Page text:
Revealing Hearing Loss: A Survey of How People Verbally Disclose Their Hearing Loss.

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Hearing loss is the most common sensory deficit and congenital anomaly, yet the decision-making processes involved in disclosing hearing loss have been little studied. To address this issue, we have explored the phrases that adults with hearing loss use to disclose their hearing loss.


Since self-disclosure research has not focused on hearing loss-specific issues, we created a 15-question survey about verbally disclosing hearing loss. English speaking adults (>18 years old) with hearing loss of any etiology were recruited from otology clinics in a major referral hospital. Three hundred and thirty-seven participants completed the survey instrument. Participants' phrase(s) used to tell people they have hearing loss were compared across objective characteristics (age; sex; type, degree, and laterality of hearing loss; word recognition scores) and self-reported characteristics (degree of hearing loss; age of onset and years lived with hearing loss; use of technology; hearing handicap score).


Participants' responses revealed three strategies to address hearing loss: Multipurpose disclosure (phrases that disclose hearing loss and provide information to facilitate communication), Basic disclosure (phrases that disclose hearing loss through the term, a label, or details about the condition), or nondisclosure (phrases that do not disclose hearing loss). Variables were compared between patients who used and who did not use each disclosure strategy using χ or Wilcoxon rank sum tests. Multipurpose disclosers were mostly female (p = 0.002); had experienced reactions of help, support, and accommodation after disclosing (p = 0.008); and had experienced reactions of being overly helpful after disclosing (p=0.039). Basic disclosers were predominantly male (p = 0.004); reported feeling somewhat more comfortable disclosing their hearing loss over time (p = 0.009); had not experienced reactions of being treated unfairly or discriminated against (p = 0.021); and were diagnosed with mixed hearing loss (p = 0.004). Nondisclosers tended not to disclose in a group setting (p = 0.002) and were diagnosed with bilateral hearing loss (p = 0.005). In addition, all of the variables were examined to build logistic regression models to predict the use of each disclosure strategy.


Our results reveal three simple strategies for verbally addressing hearing loss that can be used in a variety of contexts. We recommend educating people with hearing loss about these strategies-this could improve the experience of disclosing hearing loss, and could educate society at large about how to interact with those who have a hearing loss.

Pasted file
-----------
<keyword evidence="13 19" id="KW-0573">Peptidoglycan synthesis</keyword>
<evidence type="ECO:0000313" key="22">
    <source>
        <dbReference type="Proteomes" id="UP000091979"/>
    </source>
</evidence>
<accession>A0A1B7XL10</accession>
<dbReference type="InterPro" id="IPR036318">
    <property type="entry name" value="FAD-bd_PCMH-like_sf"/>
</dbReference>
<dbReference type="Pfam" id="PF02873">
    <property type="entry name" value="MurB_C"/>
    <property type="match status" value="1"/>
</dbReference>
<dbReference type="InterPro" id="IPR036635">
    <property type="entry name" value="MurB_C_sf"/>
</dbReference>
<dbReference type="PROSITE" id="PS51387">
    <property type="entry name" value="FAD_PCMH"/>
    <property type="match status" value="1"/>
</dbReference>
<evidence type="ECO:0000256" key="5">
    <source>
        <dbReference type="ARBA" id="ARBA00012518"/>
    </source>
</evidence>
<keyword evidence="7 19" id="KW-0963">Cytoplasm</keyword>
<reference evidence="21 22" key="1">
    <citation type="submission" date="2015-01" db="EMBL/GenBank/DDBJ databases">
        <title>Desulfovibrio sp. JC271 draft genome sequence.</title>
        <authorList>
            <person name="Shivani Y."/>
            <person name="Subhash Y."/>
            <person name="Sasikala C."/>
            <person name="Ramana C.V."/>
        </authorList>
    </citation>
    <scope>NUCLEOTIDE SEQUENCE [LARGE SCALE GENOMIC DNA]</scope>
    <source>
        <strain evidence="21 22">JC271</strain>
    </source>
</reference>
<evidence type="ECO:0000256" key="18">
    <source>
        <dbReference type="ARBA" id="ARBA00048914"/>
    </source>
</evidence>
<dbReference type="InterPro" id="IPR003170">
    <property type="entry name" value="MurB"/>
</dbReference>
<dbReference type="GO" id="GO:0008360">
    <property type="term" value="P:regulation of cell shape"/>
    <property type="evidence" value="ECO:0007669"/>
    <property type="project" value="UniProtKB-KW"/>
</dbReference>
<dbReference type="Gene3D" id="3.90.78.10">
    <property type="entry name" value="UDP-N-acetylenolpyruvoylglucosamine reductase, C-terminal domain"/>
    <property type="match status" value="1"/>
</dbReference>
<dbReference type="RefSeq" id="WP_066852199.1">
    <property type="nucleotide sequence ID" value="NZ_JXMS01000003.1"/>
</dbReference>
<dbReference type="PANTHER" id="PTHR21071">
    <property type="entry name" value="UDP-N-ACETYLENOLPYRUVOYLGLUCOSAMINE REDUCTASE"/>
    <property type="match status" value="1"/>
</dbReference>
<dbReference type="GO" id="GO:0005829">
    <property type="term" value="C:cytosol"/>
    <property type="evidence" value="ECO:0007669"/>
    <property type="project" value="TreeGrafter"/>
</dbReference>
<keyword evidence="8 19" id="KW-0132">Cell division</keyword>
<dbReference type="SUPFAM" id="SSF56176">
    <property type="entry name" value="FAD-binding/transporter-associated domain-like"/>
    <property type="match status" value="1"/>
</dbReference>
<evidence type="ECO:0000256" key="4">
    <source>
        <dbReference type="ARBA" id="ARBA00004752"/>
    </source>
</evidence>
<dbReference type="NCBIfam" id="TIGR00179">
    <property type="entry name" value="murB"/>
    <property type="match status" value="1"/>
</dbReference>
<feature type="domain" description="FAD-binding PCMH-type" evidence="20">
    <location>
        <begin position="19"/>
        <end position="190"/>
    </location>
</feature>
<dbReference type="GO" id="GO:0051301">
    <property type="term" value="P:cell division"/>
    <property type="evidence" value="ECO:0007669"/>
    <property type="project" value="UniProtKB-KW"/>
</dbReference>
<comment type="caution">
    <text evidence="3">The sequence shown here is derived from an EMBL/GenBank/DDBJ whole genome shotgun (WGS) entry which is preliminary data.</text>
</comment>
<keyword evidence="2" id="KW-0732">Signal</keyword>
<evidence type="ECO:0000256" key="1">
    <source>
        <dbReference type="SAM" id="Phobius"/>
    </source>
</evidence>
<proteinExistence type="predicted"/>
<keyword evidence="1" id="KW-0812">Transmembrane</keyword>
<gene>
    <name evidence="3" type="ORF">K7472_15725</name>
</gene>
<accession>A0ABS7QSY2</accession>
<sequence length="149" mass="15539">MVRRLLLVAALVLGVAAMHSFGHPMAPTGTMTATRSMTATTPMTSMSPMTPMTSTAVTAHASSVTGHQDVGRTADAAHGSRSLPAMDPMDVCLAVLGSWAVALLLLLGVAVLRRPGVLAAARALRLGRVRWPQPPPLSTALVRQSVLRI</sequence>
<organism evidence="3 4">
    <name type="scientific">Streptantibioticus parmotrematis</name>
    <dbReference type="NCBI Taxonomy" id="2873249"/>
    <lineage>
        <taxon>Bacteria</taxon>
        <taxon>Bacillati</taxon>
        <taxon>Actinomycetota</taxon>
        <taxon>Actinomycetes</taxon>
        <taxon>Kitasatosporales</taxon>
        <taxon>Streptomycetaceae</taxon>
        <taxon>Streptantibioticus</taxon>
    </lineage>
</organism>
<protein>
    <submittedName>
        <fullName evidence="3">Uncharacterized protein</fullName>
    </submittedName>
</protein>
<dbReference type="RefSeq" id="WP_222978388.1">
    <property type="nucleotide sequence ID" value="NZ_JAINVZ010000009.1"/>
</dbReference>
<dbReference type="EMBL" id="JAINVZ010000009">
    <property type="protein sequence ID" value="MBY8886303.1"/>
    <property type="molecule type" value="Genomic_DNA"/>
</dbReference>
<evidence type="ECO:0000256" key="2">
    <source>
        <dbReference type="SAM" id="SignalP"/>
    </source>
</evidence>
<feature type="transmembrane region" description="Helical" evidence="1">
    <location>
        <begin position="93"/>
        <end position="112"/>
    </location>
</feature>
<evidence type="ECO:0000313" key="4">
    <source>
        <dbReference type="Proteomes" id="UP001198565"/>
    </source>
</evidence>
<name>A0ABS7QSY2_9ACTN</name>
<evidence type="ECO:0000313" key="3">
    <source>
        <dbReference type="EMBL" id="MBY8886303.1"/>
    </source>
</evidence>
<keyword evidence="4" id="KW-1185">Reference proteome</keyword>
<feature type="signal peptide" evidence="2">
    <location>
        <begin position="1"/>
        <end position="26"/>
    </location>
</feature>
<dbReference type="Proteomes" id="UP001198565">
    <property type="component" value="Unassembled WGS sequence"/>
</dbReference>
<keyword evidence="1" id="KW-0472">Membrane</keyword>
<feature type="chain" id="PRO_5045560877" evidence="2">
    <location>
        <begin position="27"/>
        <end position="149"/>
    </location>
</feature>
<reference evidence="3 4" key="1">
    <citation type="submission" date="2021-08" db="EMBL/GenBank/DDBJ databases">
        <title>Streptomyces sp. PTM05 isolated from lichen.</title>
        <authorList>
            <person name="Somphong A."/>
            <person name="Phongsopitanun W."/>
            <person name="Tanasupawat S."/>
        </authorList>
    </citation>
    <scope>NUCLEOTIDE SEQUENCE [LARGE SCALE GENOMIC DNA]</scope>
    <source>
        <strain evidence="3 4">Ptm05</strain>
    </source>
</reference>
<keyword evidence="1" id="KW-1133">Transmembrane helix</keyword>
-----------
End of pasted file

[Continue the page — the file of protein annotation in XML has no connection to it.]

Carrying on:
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West, Jessica S, Jacob CM Low and Konstantina M Stankovic (2016). Revealing Hearing Loss: A Survey of How People Verbally Disclose Their Hearing Loss. Ear and hearing, 37(2). pp. 194–205. 10.1097/aud.0000000000000238 Retrieved from

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Jessica Sayles West

Medical Instructor in the Department of Head and Neck Surgery & Communication Sciences

Jessica is a medical sociologist who specializes in research on hearing loss, aging, and health disparities over the life course. Jessica’s work has described the “spillover” effects of hearing loss on health outcomes for both individuals and those close to them, as well as sociodemographic disparities in the onset of and life expectancy with hearing loss. Her research, which leverages both population-level data and electronic health record data, has appeared in the Journals of Gerontology, Social Science & Medicine, Ear and Hearing, and other leading journals in medical sociology, hearing, and aging research.

Jessica received a B.A. from the University of Michigan in Social Anthropology (dual Sociology/Anthropology concentration) followed by an M.P.H. in Sociomedical Sciences with a certificate in Public Health Research Methods from Columbia University’s Mailman School of Public Health. She subsequently received an M.A. and Ph.D. in Sociology with a focus in Medical Sociology and Demography at Duke University. She then completed an NIA T32 Postdoctoral Fellowship at the Duke University Aging Center under the mentorship of Matthew E. Dupre, Ph.D. (Population Health Sciences) and Sherri L. Smith, Au.D., Ph.D. (Head and Neck Surgery & Communication Sciences).

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